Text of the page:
HK NOW TV:The blueprint also mentions the trial of letting individuals to make direct overseas investment. Is this something that will soon happen in Shanghai or Hong Kong or somewhere else? If not, is there a schedule?

Yu:The blueprint clearly stresses the task to increase the role and influence of the Shanghai International Financial Center in the next two or three years. We will also concentrate on the development of offshore RMB businesses. The trial project of promoting RMB clearing in foreign trade began in Shanghai as early as July 2009. The city is now a leader in RMB clearing among all the provinces and municipalities.

China’s 12th Five-Year Plan put a focus on establishing a cross-border RMB investment and financing center as a major step to further open up the country’s financial market. Foreign institutions will be allowed to issue RMB debentures in China and more channels will be opened for offshore RMB capital to flow back to China. Efforts will also be made to explore ways for foreign investors to invest in the domestic financial market.

China Business News:I have a question regarding the adjusted construction schedule for the Shanghai International Financial Center. We know that it is quite risky to make a big change in the financial system in a short period of time and we are bound to face challenges in the reform of interest rates and exchange rates. How can we avoid the risk? As Shanghai emerges as the international center for RMB clearing, how do you interpret its significance? Lastly, I’d like to know whether the Shanghai Insurance Exchange will make some new moves as part of the development of the Shanghai International Financial Center?

Li Feng:The China Insurance Regulatory Commission and the Shanghai Municipal Government are now researching on the insurance exchange, which is a novel concept in the world and very complicated as well.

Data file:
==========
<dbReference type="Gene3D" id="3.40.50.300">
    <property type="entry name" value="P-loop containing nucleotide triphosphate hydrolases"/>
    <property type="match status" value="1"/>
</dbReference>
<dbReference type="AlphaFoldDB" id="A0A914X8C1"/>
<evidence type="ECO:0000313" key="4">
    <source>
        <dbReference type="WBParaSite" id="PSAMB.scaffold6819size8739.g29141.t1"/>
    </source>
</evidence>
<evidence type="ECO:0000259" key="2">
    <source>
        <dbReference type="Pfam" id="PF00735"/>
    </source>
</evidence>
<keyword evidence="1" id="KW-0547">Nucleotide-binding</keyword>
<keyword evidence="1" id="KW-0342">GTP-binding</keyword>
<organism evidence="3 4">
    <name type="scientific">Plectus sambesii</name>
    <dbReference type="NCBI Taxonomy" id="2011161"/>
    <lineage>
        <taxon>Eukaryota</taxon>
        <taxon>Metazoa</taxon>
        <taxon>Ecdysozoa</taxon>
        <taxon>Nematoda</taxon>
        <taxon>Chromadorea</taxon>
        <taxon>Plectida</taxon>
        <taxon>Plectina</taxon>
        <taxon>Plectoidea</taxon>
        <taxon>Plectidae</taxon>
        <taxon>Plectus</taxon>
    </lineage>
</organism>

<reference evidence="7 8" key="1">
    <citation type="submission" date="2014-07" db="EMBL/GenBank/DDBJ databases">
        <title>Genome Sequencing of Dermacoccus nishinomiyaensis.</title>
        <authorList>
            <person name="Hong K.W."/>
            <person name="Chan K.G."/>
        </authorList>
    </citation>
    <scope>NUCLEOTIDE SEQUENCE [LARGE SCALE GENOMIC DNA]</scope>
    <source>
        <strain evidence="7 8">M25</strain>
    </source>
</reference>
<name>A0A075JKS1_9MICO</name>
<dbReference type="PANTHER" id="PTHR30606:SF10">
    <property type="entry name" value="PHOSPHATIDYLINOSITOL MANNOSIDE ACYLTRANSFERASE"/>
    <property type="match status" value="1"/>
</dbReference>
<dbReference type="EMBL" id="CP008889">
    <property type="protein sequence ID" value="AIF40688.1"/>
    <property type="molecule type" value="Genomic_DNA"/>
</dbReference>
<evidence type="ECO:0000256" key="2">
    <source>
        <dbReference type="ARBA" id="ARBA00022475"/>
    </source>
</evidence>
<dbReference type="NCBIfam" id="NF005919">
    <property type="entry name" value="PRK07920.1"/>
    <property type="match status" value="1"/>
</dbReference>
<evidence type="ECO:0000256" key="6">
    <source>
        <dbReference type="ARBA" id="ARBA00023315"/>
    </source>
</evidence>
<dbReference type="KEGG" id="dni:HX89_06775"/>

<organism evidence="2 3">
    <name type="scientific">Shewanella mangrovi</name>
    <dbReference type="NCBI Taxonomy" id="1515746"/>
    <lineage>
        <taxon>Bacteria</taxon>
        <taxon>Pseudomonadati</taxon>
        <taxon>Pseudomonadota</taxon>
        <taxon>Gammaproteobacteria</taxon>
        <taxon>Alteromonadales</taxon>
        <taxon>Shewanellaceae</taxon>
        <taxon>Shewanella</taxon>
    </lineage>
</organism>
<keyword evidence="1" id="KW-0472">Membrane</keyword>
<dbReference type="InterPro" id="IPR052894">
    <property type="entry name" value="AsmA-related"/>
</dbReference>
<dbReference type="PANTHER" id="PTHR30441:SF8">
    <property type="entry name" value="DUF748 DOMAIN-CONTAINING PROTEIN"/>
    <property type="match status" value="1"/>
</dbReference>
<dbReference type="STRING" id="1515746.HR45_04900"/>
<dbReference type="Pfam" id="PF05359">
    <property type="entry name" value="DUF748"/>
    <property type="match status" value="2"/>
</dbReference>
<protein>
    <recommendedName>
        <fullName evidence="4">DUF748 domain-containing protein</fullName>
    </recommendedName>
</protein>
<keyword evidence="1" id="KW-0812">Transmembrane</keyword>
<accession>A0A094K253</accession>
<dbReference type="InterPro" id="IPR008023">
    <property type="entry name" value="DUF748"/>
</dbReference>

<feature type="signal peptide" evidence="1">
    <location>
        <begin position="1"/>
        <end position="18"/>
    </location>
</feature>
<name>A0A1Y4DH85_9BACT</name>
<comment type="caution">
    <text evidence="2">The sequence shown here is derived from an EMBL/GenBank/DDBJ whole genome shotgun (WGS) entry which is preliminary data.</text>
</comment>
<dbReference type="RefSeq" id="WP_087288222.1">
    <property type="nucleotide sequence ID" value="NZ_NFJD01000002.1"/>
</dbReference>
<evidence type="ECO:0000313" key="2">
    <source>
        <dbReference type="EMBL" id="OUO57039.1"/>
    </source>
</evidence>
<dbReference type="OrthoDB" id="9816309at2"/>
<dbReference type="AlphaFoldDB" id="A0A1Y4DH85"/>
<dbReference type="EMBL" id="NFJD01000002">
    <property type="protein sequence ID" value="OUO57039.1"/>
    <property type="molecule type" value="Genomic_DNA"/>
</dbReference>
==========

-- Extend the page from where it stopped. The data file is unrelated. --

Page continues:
Yu:The Shanghai Clearing House was established in November 2009 and the National Interbank Loan Transferring and Trading System was launched in Shanghai in September 2010. One of the six main tasks in the 12th Five-Year Plan is to promote cross-border RMB clearing. The People’s Bank of China will assist the development of the Shanghai International Financial Center and support commercial banks in Shanghai to set up clearing institutions and expand business overseas.

International Finance News:It is mentioned in the blueprint that the recently-concluded National Economic Work Conference held by the central government called on the financial sector to serve the real economy. What measures have been considered by financial institutions in Shanghai to better serve the real economy?

Yu:The construction of the Shanghai International Financial Center is closely related to development of the real economy. The Shanghai headquarters of the People’s Bank of China has issued guidelines on serving Shanghai’s economic growth, which include 12 aspects and 30 measures. We asked all financial establishments to support the city’s innovation and economic transformation, and let the international financial center and the real economy develop together.

Wang Jianping:The financial sector is vital for the real economy and is the lifeline for development. The State Council has said in a document issued in 2009 that Shanghai is not just going to be a center of finance and shipping, but also a center of economy and trade. The financial sector will benefit from the city’s positioning while the real economy also relies on the financial sector for development. We hope financial institutions will design more products to serve the economic growth.

Jiang Mingkang:Banks now meet up to 90 percent of the social need for financing. A significant part of our 12th Five-Year Plan relates to innovation of financial products. As for import and export financing, the plan asks banks to help small and medium-size enterprises, particularly those in culture, creative industry, new-growth industries and advanced manufacturing, while exploring low-carbon financing and maritime financing. Consumer financing is also emphasized to stimulate economic growth.

Fang:A reporter just asked whether there is any adjustment of the schedule for the construction of the Shanghai International Financial Center. We made no adjustment at all. The completion time is still 2020 as indicated in the State Council’s document. The blueprint just reaffirms the tasks set for the 12th Five-Year Plan period. Compared with other countries, we’ve done a good job in serving the real economy with finance. Otherwise, you can’t explain why China’s economy has enjoyed a fast and sustained growth for more than 30 years. Of course, we can do it better. Thank you!